No matter your experience, age, or background, you have a story to tell. And while the idea of crafting your own narrative might feel self-indulgent or vain, the truth is that our own stories are what shape and define us. They help us embrace the best part of ourselves to make the world a better place, and they help the outside world understand who we are and what we can do.
Even further, our stories have the power to inspire others in their own journeys. The occasions on which we have succeeded or failed, the teaching moments that have changed us—these details can make a profound difference in someone else’s life and career, especially if there are elements that they can relate to.
But none of those changes will be realized, none of that impact will be made, unless you actually tell your story. And that can be an intimidating process. I have interviewed more than eight hundred executives, business leaders, creators, builders, and community activists as a staff writer at Guerrero, and the majority of those conversations began with a statement along the lines of, “I can’t imagine that anyone cares what I have to say.”
That is, of course, not the case—but it does help people care about what you’re saying when you position your story well and tell it in a compelling way.
We’re starting small here: this article isn’t a primer on writing your autobiography or writing a speech. But it should help you understand what all you have to share—and how you can begin telling the world all about it.
1. Unlearn the Lies You’ve Told Yourself
Bobby Herrera, author of The Gift of Struggle: Life-Changing Lessons About Leading and the founder and CEO of Populus Group, says the first step in learning to tell your story is to unburden yourself of all the self-critical and self-effacing things you believe about your own journey.
Herrera learned this lesson firsthand while trying to articulate the mission statement for Populus Group. That mission is rooted deeply in a story from his childhood, but for a long time, Herrera didn’t feel comfortable sharing it.
“That story was raging like an inferno inside of me since I was seventeen,” he explains. “Even after starting my company, I didn’t tell that story for a decade. I just didn’t think anyone would want to hear it. I didn’t think anyone would care. And I certainly didn’t think it was going to make any kind of a difference.”
But that story—which Herrera dubbed “The Bus Story”—helped his employees understand their leader in a transformational way. It’s now a story he regularly tells at speaking appearances, and if you hear it even once, you’ll never forget it.
“There are so many things that we tell ourselves that are simply untrue,” Herrera reflects. “They’re just lies that justify our lack of vulnerability and our surplus of fear.”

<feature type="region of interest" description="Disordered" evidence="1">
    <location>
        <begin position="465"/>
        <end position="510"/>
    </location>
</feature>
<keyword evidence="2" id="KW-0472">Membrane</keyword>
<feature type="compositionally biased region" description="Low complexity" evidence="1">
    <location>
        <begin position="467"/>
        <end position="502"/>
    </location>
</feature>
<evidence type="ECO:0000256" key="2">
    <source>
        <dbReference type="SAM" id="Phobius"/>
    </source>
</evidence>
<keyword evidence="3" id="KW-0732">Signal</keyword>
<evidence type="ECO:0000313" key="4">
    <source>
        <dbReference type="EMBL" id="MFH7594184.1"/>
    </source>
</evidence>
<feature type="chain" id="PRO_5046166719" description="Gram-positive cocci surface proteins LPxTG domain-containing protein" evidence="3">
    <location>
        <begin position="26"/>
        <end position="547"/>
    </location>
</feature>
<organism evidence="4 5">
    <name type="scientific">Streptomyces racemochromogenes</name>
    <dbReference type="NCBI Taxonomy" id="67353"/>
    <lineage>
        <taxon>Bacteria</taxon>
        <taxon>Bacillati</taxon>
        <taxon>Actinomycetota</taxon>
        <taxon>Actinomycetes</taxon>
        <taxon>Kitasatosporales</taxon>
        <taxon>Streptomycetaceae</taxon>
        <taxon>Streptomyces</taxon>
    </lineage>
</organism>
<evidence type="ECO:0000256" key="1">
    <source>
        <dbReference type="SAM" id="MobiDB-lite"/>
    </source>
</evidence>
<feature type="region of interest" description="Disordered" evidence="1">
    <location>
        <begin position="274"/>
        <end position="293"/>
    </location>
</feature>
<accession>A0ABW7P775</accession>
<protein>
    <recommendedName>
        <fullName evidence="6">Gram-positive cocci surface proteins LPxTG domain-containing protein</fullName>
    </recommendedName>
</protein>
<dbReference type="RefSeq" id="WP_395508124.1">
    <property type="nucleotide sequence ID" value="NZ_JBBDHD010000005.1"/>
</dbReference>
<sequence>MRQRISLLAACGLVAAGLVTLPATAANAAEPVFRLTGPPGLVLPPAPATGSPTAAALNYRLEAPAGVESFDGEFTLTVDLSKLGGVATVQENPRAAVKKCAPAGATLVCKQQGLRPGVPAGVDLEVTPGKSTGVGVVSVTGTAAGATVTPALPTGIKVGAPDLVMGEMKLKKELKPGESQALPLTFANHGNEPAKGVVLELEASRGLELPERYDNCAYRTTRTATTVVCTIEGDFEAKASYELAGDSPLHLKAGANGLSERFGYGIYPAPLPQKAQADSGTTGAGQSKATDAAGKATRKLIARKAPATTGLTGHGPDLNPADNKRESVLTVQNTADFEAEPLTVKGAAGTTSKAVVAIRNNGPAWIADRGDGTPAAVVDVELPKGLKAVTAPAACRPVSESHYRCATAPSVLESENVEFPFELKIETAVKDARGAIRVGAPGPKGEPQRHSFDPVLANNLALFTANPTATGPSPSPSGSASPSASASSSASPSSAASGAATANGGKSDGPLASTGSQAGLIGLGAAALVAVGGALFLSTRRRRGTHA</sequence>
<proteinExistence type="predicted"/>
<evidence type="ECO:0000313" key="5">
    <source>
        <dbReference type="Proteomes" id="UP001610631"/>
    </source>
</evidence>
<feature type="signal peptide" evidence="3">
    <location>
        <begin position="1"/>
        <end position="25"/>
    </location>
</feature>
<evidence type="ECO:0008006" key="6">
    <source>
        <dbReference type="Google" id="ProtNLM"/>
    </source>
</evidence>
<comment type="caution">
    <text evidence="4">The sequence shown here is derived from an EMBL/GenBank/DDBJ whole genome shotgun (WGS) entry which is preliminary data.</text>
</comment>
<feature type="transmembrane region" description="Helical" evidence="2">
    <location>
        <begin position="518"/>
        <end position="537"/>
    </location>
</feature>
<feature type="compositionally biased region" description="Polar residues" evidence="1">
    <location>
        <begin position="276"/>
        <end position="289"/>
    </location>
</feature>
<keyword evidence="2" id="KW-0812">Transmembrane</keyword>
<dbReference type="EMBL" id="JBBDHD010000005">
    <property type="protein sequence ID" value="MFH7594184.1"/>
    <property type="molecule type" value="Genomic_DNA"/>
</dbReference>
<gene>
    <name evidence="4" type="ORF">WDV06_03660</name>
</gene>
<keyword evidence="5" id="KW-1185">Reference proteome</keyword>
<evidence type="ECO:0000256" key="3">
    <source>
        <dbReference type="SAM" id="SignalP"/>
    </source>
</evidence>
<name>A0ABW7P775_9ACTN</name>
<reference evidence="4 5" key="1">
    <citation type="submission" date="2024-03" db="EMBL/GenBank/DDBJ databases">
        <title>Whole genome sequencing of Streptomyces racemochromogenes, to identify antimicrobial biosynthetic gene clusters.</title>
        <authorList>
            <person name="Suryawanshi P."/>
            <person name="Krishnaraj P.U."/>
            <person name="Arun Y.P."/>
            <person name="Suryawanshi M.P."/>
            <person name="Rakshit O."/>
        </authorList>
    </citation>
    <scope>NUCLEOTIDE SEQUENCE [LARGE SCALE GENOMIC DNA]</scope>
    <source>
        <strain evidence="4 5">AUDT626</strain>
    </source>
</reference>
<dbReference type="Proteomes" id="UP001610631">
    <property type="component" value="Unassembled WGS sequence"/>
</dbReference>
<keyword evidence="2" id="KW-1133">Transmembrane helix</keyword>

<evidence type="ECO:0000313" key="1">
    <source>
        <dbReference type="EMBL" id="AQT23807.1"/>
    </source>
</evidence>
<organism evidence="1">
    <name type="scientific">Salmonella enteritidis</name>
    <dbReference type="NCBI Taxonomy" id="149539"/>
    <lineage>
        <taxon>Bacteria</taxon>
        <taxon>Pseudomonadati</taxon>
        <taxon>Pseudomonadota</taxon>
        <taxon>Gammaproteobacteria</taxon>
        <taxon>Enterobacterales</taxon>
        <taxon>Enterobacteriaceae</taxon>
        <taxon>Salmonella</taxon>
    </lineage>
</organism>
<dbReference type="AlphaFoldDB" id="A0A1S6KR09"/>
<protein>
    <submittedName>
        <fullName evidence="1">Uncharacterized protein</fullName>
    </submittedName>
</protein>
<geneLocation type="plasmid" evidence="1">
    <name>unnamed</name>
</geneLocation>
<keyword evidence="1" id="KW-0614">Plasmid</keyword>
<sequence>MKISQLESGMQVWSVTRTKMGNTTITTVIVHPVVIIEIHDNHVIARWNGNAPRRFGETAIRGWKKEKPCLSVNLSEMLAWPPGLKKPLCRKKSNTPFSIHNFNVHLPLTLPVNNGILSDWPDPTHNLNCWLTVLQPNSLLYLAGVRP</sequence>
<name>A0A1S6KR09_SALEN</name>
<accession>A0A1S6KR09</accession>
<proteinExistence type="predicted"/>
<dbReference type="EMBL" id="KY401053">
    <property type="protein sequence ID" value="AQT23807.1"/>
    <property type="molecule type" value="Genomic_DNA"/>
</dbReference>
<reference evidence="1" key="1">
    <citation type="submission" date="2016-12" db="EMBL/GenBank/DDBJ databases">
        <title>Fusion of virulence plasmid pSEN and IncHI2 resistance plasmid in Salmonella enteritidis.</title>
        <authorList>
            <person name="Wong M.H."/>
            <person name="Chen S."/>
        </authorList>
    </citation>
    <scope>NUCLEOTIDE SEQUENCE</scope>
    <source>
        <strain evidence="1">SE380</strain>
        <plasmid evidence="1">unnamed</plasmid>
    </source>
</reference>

2. Believe in Yourself as a Subject Matter Expert
Yai Vargas is the founder of the Latininsta, an organization aimed at helping Latinas sharpen their career and business skills, including soft—yet essential—skills like negotiating for a raise, self-advocating, and career navigation. A critical part of self-advocacy, she explains, is understanding that whatever your background, you have something to teach someone else.
“I was able to help become a spokesperson and builder of communities for people like me when I realized that my own life in the Hispanic community had made me a subject matter expert,” Vargas says. “I didn’t feel confident enough to raise my hand for these opportunities until I realized—who would be better at building these programs and organizations than us? We’re living it.”
Whatever your area of expertise, whatever your niche, and whatever your experience level, know there is someone out there who needs to hear it. It might be someone more junior in their career who will find solace or guidance in your story, but it might also be someone further on in their professional journey who wants to learn something new to add to their career toolkit.
3. Consider Your Own Inspiration
What stories have you heard or read that left an impact on you? Is your life better off for having heard those stories?
As a young writer, I remember reading that author Hunter S. Thompson would copy extracts—if not full novels—from the work of his favorite authors to understand the “music” of their words. To this day, I think of that story at least once a week while I write.
Consider the lessons you have learned from mentors, professors, friends, and family. What if they hadn’t thought their own experience worthy enough to merit a mention?
Don’t make that mistake. Remember that even if it’s a childhood memory, or a skill you’ve learned, you could fundamentally alter someone’s life with your story.
4. Begin the Journey
There is no perfect way to begin—as the old adage goes, “The hardest part of writing is showing up.”
The good news is that what you need is already inside of you. Your life thus far has already provided all the fuel, detail, and inspiration you need to start your story.
Human beings have used storytelling as a means to connect since we were carving crude paintings on cave walls. Your own contributions can start right now. Your story is yours to tell, and there is a world ready to hear it.